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Individual Tax

District Court Had Jurisdiction Over Innocent Spouse Claim Because Taxpayer Filed Refund Suit There

Thomson Reuters Tax & Accounting  

Thomson Reuters Tax & Accounting  

The Tax Court determined that a district court had jurisdiction over a taxpayer’s innocent spouse claim. Once the taxpayer filed her refund claim in the district court it had jurisdiction over the entire liability for that tax year, including her claim for any tax erroneously or illegally assessed or collected.

Innocent spouse relief. The Tax Court has jurisdiction to determine the appropriate relief from joint and several liability on a joint return (“innocent spouse relief”) in certain circumstances. (Code Sec. 6015(e))

However, if either individual who filed the joint return files a refund suit a federal district court or the Court of Claims, the Tax Court loses jurisdiction of the individual’s innocent spouse claim to the extent that the district court of the Court of Claims has acquired jurisdiction over the tax years that are the subject of the refund suit. (Code Sec. 6015(e)(3)(A))

In that case, the court acquiring jurisdiction over the refund suit has jurisdiction over the innocent spouse claim. (Code Sec. 6015(e)(3)(B))

Facts. After her husband died, Ms. Coggin discovered that he had filed joint returns for 2001-2009 without her knowledge. Ms. Coggin filed separate amended tax returns claiming refunds for years 2001-2009. The IRS denied these refund claims.

Ms. Coggin then filed suit in district court seeking refunds for 2001-2007. The court dismissed Ms. Coggin’s refund claims. However, the district court retained jurisdiction over the IRS’s counterclaim for the taxes owed on the joint returns.

Ms. Coggin never mentioned innocent spouse relief in the district court proceedings until after the district court granted the IRS summary judgment for the amounts due on the 2001-2007 joint returns. The district court also held that it “has not evaluated and makes no ruling on whether the innocent spouse exception relieves Ms. Coggin of liability” for the taxes owed to the IRS.

Ms. Coggin then submitted to the IRS Form 8857, Request for Innocent Spouse Relief, for years 2001-09. A few days later Ms. Coggin filed a motion to stay the district court proceedings, which the district court granted while retaining jurisdiction over the case. When the IRS denied her claim for innocent spouse relief for 2001-2009, Ms. Coggin filed a petition for redetermination of her innocent spouse claim in the Tax Court.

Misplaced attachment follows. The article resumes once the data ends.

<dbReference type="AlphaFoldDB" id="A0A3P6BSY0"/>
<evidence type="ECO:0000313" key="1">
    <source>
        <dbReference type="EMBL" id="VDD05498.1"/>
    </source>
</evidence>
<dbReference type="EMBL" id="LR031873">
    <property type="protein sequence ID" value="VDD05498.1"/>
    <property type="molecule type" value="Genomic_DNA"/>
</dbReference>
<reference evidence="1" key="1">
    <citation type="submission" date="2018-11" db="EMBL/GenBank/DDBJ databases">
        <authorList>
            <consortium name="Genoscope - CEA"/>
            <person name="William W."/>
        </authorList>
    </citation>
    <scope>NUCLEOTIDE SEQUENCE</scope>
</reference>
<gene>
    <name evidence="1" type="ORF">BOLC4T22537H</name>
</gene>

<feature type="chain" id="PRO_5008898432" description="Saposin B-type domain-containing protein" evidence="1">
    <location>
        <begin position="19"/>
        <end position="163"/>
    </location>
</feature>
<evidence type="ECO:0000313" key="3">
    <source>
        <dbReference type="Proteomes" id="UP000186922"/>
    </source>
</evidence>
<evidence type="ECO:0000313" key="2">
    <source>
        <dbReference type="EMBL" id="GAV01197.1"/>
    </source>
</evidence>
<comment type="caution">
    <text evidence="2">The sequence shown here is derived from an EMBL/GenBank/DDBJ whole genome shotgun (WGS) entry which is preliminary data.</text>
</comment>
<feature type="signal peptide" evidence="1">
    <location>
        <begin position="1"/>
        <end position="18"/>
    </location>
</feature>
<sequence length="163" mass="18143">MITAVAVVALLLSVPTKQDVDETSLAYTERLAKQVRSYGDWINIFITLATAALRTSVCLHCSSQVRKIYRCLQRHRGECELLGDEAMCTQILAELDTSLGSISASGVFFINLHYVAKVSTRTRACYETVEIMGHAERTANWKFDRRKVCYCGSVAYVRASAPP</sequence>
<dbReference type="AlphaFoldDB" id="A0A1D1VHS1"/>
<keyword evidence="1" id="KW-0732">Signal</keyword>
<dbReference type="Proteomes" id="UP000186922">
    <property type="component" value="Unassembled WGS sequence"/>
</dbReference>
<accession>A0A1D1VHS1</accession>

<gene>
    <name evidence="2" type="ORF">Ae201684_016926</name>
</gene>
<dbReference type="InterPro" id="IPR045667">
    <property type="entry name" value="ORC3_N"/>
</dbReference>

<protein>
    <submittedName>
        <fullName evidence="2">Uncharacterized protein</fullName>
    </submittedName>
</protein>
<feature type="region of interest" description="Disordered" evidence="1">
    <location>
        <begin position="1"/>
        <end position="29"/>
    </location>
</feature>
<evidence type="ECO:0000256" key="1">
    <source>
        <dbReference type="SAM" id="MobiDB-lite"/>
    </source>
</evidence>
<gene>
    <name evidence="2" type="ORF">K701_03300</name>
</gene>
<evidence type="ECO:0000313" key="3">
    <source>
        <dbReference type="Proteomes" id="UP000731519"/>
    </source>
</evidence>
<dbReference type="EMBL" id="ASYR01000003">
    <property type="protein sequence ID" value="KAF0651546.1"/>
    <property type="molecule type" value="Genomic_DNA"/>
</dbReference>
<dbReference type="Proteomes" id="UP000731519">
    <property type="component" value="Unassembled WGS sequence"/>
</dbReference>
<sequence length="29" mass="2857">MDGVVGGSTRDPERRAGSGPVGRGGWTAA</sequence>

District court has jurisdiction over innocent spouse claims. The Tax Court held that the district court that had jurisdiction over Ms. Coggin’s refund claims also had jurisdiction over her innocent spouse claims.

The Tax Court notes that under Code Sec. 6015 innocent spouse claims may be brought in a legal forum other than the Tax Court. For example, innocent spouse claims can be raised as a defense in an IRS collection proceeding in district court.

Tax Court reviews the case law discussing innocent spouse issues in refund suits. In some cases district courts have held that if a taxpayer files a valid refund suit after her innocent spouse claim has been denied by the IRS, the district court has jurisdiction to determine the taxpayer’s entitlement to a refund on the basis of innocent spouse relief. In other cases, district courts have jurisdiction to decide an innocent spouse claim only when the taxpayer files a refund suit in the district court while an innocent spouse claim is pending with the Tax Court. In this second group of cases, the Tax Court loses jurisdiction over the taxpayer’s innocent spouse claim to the extent jurisdiction is acquired by a district court or the Court of Claims.

After reviewing the case law, the Tax Court determined that because the district court had jurisdiction over Ms. Coggin’s refund claim for tax years 2001-2007, the district court, not the Tax Court, had jurisdiction over her innocent spouse claim for those years.

However, the district court did not acquire jurisdiction over Ms. Coggin’s refund claims for 2008 and 2009 since Ms. Coggin didn’t pay the liability as required before filing a refund claim for those years. Since, the district court didn’t have (nor did it claim to have) refund jurisdiction for these two years, the Tax Court had jurisdiction over Ms. Coggin’s innocent spouse claim with respect to years 2008 and 2009.

To continue your research on Tax Court jurisdiction to review innocent spouse relief, see FTC 2d/FIN ¶U-2148.

 

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